US$120-m sugar factory in limbo
WESTERN BUREAU – Two years after it was first mooted, the construction of a US$120-million sugar factory in Trelawny appears to be in limbo as the government has refused to act as guarantor for investors in the proposed venture, which Agriculture Minister Roger Clarke once described as the “way forward” for the industry.
In August 2002, the All Island Jamaica Cane Farmers Association (AIJCFA) and two American companies – Arkel Sugar Inc and Inter-American Transport and Equipment – submitted a proposal for the state-of-the-art facility to the Planning Institute of Jamaica. The agriculture ministry gave tacit approval of the concept and the proposal was also presented to the finance ministry.
Since then, there has been very little said about the project, which the AIJCFA had projected would be up and running by next year if they were able to put financing in place by last May.
But it appears that investors may have hit a snag with sourcing the funding, especially with the government’s refusal to act as guarantor.
“.We don’t have a difficulty with anybody who wants to set up a state-of-the-art sugar factory here, but when it comes to the sovereign guarantee, it is not something the government will provide,” Minister Clarke told the Observer.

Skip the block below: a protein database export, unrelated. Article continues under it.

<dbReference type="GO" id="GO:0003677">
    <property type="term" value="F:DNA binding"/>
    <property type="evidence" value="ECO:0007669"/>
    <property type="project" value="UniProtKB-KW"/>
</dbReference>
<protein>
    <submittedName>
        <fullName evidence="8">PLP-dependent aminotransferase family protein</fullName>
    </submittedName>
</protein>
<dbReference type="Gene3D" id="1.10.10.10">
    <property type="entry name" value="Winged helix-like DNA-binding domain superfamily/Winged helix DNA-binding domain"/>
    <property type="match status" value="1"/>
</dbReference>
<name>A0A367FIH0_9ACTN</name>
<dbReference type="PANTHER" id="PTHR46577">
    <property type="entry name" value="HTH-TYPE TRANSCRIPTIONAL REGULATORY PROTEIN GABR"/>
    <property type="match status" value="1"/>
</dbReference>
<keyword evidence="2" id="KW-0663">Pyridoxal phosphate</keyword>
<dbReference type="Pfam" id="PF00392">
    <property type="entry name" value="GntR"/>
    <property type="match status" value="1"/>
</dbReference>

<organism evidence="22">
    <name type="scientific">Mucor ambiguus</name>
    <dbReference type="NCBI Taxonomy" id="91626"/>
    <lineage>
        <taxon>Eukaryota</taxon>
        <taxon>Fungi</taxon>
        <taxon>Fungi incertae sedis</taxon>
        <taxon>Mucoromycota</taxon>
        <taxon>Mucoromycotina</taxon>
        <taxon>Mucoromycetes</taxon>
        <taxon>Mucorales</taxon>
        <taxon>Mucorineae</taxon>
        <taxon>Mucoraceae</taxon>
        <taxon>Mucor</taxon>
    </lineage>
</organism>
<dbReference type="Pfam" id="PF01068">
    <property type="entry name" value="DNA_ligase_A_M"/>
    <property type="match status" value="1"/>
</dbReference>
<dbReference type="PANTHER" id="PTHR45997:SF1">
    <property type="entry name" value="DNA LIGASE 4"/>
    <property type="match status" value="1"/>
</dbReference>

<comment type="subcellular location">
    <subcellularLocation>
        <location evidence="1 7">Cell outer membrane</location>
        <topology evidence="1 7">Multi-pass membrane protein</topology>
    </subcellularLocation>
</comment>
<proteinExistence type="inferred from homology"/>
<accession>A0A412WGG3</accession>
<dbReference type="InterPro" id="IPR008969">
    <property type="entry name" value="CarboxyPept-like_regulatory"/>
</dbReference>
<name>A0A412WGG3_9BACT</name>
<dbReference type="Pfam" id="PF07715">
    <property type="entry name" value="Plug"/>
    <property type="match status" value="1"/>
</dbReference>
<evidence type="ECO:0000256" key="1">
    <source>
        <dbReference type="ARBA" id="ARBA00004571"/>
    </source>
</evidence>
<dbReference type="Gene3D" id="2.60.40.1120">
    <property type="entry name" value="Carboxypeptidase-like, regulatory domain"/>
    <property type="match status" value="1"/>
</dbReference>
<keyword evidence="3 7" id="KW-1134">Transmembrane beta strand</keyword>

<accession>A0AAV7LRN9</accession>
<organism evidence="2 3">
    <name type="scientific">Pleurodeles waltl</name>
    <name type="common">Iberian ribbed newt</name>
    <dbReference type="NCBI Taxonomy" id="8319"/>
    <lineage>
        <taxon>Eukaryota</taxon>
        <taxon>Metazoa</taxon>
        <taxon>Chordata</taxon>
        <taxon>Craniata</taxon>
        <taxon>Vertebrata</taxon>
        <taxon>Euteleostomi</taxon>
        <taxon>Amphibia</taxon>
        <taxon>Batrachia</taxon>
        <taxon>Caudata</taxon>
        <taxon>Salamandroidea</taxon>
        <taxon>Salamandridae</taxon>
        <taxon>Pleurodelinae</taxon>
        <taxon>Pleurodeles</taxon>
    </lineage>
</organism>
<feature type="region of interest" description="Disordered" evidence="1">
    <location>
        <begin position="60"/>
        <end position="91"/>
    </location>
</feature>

When the factory was first mooted, the minister had touted it as a way to bring down production costs and make the island’s sugar industry competitive. But on Wednesday, he told the Observer that the investors had not done a “real” feasibility study for the construction of the facility.
The factory, according to its proponents, would be able to produce between 60,000 and 700,000 tonnes of refined sugar per year in the initial stages. It would also produce:
. dry ice;
. vinegar; and
. methane gas, as well as facilitate the co-generation of electricity for sale to the national grid.
And while acknowledging that he would be impressed if the facility was actually built, the agriculture minister stressed that the construction would have to be “a business decision by the people who want to set it up”.
But despite the minister’s reservations, the AIJCFA’s corporate affairs consultant, Allan Rickards, was yesterday confident that the project will get off the ground.
Arkel and Inter-American Transport and Equipment, he said, are in “touch” with the minister of finance, Omar Davies.
“Several other people are also interested in the venture,” added Rickards.